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Ginjinha or simply Ginja, is a liqueur made by infusing ginja berries, (sour cherry) (Prunus cerasus austera, the Morello cherry) in alcohol (aguardente is used) and adding sugar together with other ingredients. Ginjinha is served in a shot form with a piece of the fruit in the bottom of the cup. It is a favourite liqueur of many Portuguese and a typical drink in Lisbon, Alcobaça and Óbidos. Other regions produce ginja with protected designation of origin, for example the Ginja Serra da Estrela.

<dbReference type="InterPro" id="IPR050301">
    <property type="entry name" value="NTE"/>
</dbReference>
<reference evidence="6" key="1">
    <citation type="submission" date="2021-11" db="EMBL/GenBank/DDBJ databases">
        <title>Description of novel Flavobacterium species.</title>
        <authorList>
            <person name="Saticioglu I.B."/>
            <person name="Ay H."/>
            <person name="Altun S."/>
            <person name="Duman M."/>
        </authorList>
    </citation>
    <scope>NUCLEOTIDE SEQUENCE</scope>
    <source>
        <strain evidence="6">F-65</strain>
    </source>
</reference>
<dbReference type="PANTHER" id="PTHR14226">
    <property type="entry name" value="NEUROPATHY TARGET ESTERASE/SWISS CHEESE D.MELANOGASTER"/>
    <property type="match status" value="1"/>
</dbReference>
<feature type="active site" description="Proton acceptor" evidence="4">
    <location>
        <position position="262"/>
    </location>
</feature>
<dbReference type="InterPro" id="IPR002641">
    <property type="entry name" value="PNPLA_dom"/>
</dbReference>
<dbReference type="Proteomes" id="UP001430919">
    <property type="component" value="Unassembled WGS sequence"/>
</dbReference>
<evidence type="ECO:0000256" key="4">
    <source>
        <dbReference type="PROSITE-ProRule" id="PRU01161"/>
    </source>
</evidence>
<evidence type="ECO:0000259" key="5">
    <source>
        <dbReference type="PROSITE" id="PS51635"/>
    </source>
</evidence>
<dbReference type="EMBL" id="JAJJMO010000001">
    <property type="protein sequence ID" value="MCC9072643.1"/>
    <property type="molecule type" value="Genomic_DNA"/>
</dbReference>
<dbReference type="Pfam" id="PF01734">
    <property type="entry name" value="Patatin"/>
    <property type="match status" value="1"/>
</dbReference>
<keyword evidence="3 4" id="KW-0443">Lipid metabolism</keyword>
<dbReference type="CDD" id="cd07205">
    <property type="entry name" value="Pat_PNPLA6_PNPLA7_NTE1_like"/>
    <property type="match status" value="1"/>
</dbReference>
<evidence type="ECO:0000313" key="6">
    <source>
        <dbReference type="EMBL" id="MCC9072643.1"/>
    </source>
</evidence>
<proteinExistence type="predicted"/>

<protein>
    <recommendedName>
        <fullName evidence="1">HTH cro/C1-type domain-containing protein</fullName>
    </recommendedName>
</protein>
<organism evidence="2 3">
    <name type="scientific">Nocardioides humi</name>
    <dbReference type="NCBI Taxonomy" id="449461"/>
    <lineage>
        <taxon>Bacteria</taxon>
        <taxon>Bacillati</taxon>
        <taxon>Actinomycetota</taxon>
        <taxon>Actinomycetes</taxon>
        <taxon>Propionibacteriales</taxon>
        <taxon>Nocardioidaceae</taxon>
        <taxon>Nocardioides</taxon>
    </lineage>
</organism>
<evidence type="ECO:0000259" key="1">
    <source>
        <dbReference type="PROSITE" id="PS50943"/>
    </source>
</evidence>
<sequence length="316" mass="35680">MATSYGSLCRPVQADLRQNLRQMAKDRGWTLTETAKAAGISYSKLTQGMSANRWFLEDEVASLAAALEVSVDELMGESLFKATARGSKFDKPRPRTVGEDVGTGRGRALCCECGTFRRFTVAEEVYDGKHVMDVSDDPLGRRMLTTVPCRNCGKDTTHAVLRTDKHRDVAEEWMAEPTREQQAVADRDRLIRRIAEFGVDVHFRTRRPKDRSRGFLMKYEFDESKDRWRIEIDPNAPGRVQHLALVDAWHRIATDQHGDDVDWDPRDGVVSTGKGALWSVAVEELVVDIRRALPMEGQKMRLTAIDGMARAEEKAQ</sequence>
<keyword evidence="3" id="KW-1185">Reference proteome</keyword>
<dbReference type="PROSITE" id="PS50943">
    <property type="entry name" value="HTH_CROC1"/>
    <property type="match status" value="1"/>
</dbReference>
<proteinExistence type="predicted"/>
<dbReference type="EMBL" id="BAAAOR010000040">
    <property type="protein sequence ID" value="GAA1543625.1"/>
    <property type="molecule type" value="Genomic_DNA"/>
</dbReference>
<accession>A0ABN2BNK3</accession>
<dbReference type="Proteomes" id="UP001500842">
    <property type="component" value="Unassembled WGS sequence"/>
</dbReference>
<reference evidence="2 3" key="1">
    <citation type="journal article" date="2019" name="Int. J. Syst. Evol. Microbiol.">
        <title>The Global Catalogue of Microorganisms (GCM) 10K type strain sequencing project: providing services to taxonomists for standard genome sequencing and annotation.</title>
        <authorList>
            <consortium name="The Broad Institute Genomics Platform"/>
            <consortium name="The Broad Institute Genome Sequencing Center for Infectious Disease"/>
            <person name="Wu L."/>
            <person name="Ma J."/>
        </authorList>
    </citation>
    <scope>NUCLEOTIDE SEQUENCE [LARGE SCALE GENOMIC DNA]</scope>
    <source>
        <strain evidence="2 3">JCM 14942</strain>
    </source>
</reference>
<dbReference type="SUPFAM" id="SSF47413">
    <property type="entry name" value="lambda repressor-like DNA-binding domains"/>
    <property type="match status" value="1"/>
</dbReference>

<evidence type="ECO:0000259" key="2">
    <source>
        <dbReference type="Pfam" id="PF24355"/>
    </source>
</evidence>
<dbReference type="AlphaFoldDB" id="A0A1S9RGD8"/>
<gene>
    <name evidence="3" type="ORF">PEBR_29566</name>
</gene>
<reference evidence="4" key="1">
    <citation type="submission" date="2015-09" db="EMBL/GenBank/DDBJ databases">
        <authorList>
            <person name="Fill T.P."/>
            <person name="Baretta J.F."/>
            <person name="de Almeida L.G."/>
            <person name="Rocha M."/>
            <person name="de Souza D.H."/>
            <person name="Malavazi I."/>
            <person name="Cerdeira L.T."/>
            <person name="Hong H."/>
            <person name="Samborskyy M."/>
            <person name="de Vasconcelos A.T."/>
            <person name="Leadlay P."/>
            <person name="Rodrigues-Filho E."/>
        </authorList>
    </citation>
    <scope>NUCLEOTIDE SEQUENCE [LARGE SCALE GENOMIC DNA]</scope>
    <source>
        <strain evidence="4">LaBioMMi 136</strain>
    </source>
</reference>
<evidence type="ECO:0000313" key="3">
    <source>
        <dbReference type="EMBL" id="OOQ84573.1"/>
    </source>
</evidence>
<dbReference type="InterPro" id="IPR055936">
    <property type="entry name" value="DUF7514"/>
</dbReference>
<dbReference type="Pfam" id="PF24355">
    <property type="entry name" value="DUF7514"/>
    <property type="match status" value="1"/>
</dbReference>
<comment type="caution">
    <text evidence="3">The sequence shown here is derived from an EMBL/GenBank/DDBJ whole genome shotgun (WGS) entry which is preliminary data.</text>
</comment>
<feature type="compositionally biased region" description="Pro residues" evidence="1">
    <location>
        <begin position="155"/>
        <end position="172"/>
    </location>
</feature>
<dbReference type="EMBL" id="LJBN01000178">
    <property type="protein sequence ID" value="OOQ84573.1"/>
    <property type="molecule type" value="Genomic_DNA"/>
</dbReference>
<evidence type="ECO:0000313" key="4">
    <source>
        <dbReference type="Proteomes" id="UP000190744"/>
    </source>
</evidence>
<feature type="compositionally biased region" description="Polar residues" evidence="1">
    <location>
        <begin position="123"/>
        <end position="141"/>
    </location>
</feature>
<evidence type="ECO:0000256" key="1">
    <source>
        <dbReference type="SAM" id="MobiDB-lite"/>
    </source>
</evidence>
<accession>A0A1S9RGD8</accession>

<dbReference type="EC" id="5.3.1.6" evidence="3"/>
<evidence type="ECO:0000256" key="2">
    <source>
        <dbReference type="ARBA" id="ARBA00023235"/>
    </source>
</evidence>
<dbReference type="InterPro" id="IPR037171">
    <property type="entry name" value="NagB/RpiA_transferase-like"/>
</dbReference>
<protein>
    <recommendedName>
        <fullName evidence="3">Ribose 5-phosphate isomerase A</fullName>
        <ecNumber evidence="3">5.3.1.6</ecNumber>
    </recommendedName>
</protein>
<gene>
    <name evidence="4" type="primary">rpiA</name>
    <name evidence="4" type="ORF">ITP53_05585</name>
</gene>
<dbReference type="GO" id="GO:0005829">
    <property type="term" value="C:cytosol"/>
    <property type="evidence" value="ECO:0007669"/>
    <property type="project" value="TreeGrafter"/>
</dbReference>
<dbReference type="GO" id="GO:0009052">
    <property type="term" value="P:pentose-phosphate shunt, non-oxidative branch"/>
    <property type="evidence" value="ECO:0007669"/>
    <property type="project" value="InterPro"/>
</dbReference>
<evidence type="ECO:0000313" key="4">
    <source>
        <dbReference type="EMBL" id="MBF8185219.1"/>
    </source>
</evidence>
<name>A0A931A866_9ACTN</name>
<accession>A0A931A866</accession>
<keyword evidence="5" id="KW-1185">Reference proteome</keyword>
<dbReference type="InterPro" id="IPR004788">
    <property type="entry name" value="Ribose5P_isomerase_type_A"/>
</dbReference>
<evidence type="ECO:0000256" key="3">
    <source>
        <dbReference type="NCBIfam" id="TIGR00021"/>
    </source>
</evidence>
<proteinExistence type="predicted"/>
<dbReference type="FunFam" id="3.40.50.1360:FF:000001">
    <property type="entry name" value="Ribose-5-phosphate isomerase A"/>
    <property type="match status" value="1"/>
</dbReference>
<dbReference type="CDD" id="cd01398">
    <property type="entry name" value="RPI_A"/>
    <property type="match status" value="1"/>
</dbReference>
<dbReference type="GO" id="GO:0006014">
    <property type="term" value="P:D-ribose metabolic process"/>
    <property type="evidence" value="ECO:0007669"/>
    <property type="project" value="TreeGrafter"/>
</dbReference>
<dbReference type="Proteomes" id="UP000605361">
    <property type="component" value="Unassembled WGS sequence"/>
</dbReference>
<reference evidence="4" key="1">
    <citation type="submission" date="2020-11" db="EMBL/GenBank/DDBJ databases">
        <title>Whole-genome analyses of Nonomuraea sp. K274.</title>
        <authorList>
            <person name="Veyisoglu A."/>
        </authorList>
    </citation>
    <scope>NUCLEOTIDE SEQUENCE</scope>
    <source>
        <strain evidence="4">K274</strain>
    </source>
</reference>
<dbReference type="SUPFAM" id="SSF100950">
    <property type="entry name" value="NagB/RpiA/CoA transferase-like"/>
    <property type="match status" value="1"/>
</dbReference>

The Ginjinha of the Praça de São Domingos in Lisbon was the first establishment in that city to commercialize the drink that gives its name to it. A Galician friar of the Church of Santo Antônio, Francisco Espinheira, had the experience of leaving ginja berries in aguardente (the Portuguese brandy), adding sugar, water and cinnamon. The success was immediate and Ginginha became the typical drink of Lisbon. In the 2000s, the business was in the hands of the fifth generation. Currently, "the Ginjinha" is an exporter for the market in the United States. The production of Ginjinha reached over 150 thousand litres per year. In many places of Portugal, especially in the Lisbon and Oeste regions, there are several producers of this traditional liqueur. In Óbidos, Ginjinha is commonly served in a small edible chocolate cup.